Re: Does Codd's view of a relational database differ from that of Date & Darwin? [M.Gittens]

From: David Cressey <>
Date: Fri, 10 Jun 2005 00:34:26 GMT
Message-ID: <me5qe.1679$>

"mountain man" <> wrote in message news:SQhne.9308$

> In this subsequent article, the author makes the assertion
> that Codd's view of a relational database differs from that
> of Date and Darwin.
> Here is the relevant quote:

> ======[quoting M.Gittens]=====================
> According to E.F. Codd a relational database is defined as:
> "A relational database is a time-varying collection of data,
> all of which can be accessed and updated as if they were
> organized as a collection of tabular time-varying tabular
> (nonhierarchic) relations of assorted degrees defined on a
> given set of simple domains."

Like some other respondents, I'm not exactly sure how Codd's ideas on relational databases
and the relational data model evolved over time. I'm limiting my comments to the 1970 paper.

It seems clear to me that, at that time, Codd was NOT asserting that the limitation to simple domains was an inherent part of the theory of the relational data model. Rather, he was taking the simple domain rule as a probable workaround to the practical obstacles to the building of the first relational DBMS.

There ARE implementation difficulties in implementing relational variables whose attributes may be referenced on domains that are relations. I'll go into them in a later response, if need be. The brief version is that somebody has to be able to test two relvars for equality, and that's not as easy as it sounds.

What Codd called "normalization" in the 1970 paper, and later, I suppose became what I learned as "First Normal Form", was introduced merely to prove that for every collection of relations there exists a normalized collection that can express the same facts.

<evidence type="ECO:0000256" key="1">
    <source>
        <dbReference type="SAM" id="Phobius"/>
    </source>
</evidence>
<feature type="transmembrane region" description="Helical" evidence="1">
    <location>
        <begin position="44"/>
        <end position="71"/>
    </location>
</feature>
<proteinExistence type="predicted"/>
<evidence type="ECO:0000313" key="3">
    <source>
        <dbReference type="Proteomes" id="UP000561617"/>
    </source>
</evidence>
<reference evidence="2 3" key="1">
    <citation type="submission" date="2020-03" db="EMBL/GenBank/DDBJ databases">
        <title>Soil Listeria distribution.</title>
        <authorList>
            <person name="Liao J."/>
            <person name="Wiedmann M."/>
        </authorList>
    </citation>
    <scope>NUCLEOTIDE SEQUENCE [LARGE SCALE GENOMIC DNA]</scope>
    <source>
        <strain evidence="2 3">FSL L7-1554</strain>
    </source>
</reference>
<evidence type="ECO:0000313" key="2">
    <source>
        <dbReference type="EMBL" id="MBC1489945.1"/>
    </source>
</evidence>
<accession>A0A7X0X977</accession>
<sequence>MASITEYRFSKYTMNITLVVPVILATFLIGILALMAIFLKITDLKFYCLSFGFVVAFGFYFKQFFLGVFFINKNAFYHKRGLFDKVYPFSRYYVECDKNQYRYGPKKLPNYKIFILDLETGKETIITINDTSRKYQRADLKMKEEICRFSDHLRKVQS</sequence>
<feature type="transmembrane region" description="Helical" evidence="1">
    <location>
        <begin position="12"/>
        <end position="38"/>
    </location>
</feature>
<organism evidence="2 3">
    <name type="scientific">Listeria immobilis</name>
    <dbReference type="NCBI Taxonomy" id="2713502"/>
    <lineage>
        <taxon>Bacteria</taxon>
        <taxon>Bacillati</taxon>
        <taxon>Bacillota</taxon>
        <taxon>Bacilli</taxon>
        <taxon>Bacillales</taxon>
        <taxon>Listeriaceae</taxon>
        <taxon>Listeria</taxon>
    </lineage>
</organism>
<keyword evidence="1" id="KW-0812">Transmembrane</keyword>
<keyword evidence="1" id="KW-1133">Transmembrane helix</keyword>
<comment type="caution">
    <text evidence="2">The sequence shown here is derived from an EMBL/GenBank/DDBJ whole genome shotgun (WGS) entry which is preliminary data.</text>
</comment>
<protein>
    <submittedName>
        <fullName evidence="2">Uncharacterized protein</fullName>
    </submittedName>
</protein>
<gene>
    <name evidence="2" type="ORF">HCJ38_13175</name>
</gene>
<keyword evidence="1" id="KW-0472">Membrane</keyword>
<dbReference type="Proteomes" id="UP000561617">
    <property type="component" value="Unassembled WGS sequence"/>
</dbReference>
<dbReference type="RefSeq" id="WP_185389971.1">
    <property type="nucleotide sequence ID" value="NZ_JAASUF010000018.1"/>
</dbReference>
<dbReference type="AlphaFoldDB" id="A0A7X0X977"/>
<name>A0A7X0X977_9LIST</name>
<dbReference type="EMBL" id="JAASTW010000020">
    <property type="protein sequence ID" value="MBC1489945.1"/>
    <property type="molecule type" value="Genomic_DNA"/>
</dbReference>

That, as I read the 1970 paper, is NOT an inherent limitation on the theory of the relational data model, but rather a practical stopgap with regard to intial implementations. Whether Codd's position subesquently hardened is something I do not know.

> According to the Third manifesto:
> "The question as to what data types are supported is orthogonal
> to the question of support of the relational model."

Even orthogonal sets have an intersection. The intersection here is when the relational engine must fill the role of both the relational engine and of the data type engine. If an allowed data type is "relation", there's no getting around this. Again, the relational engine HAS to be able to determine whetheror not two relational variables are in the same state.

> Let us take time to notice the fundamental difference between the
> two positions presented here. As a result of the position that
> support for the relational model is orthogonal to the supported
> data types, The Third Manifesto proceeded to allow domains to have
> an arbitrarily complex structure and also to support arbitrarily
> complex user defined operators.
> Codd on the other hand specifically states that relational
> databases must be based on "simple" domains. Codd also says that
> domain values should not be decomposable further by the DBMS. Which
> is to say: According to Codd, the question as to what data types
> are supported is not orthogonal to the question of support of the
> relational model. Based on this evidence one can but conclude that
> Codd's view of relational database is logically different from The
> Third Manifesto's view of a relational database. Such logical
> differences are big differences.
> ======[end quoting M.Gittens]==================

I would suggest that, if I'm right in the above assertions, we would do well to separate what is asserted about the relational data MODEL on the one hand, and what is asserted about relational DATABASES on the other.

> Any opinions on this POV?

Any reactions? Received on Fri Jun 10 2005 - 02:34:26 CEST

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